Sports

Lehman’s magical season ends in NCAAs

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For the second season in a row, the Lehman Lightning were poised to make a little history.

No team from the City University of New York Athletic Conference had ever tasted victory in an NCAA Division III tournament game. 

But here was the Lehman men’s soccer team, one step away from fulfilling a promise it made this time last year when the Lightning saw its 2016 season end in a first-round tournament game.

“That was our goal all along,” Lehman coach Toma Gojcevic said. “Win the CUNY again and then win that first NCAA game.”

But a brilliant season for the Lightning again ended without history being made as Lycoming College spoiled Lehman’s dream with a 2-0 victory last Saturday in an NCAA Tournament first-round game.    

Now it is “wait until next year” again for the Lightning.

“It was a good game. We played hard, especially in the first half,” Gojcevic said. “We had some opportunities, but we just didn’t come through.”

Lehman (13-5-1) had found out early last week that it would be travelling to Williamsport, Pennsylvania to take on a Lycoming team that had posted an 18-2 record on the season. And from the moment the Lightning’s opponent was revealed, Lehman shifted its focus from celebrating its back-to-back CUNYAC titles to earning the conference’s first tournament win.

But a pair of Lehman miscues — one in each half — led to the Lightning’s downfall as Lycoming capitalized on each mistake with a goal.

“This game is going to sit with me and the guys because it really was a 50-50 game, and it really could have gone either way,” Gojcevic said. “But coming into the NCAA Tournament, what is going to kill you are mistakes, and we made two big mistakes and they scored.”

Salh Alzubidi, who led both Lehman and the conference in scoring this season with18 goals, could never quite get on track as Lycoming made it difficult for his teammates to get him the ball with any regularity.

“We came out in the first half and we were attacking and we had a couple of shots on goal, but I wasn’t getting enough balls,” Alzubidi said. “But then in the second half, coach told us to attack more, but we seemed to sit back the whole time.”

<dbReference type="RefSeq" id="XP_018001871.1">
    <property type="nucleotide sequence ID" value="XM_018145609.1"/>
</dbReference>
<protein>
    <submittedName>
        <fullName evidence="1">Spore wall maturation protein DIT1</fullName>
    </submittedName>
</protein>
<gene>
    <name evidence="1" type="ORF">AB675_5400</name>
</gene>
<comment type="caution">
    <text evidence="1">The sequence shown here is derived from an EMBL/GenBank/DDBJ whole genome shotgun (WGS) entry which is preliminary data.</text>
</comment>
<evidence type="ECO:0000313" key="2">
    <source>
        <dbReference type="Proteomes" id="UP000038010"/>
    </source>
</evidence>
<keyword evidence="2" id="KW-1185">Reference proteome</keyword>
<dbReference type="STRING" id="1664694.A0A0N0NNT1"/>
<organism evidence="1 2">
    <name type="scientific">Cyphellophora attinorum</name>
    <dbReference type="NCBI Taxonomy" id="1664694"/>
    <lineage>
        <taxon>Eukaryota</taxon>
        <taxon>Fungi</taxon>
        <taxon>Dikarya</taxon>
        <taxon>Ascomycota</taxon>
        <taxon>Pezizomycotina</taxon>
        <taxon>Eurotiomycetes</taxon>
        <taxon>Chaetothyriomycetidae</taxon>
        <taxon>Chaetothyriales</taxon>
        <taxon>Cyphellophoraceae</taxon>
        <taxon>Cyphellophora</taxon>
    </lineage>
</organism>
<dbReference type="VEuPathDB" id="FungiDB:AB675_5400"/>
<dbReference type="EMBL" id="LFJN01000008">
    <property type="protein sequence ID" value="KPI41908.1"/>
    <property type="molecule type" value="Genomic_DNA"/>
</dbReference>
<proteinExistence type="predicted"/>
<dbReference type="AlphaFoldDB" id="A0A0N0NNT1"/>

Gojcevic thought playing on the big stage for the first time might have altered the games of some of his young stars.

“You could see with Salh and Eduardo (Victorio), you could tell it was their first really, really big game,” Gojcevic said. “It was a game where there was in-your-face-tackling and it was aggressive, and maybe the atmosphere got the best of them. But what I take out of this game is how far we are as a team, and how far we’ve come.”

After falling behind 1-0 on a first-half goal by Lycoming’s Kyle Settenbauer, the Lightning’s hole got a little deeper in the 61st minute when Sainclair Tueno netted a goal for a 2-0 Lycoming lead. 

Lehman’s best scoring opportunity came later in the half on a free kick by Alzubidi. But his shot on goal was saved by Lycoming goalkeeper Chris Solecki, and the Lightning never really threatened again in a second half that saw the Warriors outshoot Lehman 14-3.

The loss made for a long, quiet, three-and-a-half-hour bus ride home to the Bronx for the Lightning, but it also gave them time to reflect on what they did manage to accomplish this season — a memorable year that included an unbeaten and unscored upon conference regular season, and a promise of more successes in the future for a team that returns many of its key personnel for next season.   

“There’s not much to harp on,” Gojcevic said. “We had a great season, and today the boys did their best and today their best just wasn’t good enough.  

Alzubidi, who was not part of the Lightning’s tournament team last year, said he enjoyed his first taste of NCAA tournament play and looks for a return engagement next season.

“Everybody did their best. It just wasn’t our day,” Alzubidi said. “But I don’t need any time to appreciate what we did this year. I appreciate it at this moment. We did a great job throughout the season, we worked hard, and it was a fun season. 

“Now I’m going to work doubly as hard as I did this season next year. That’s my goal.”

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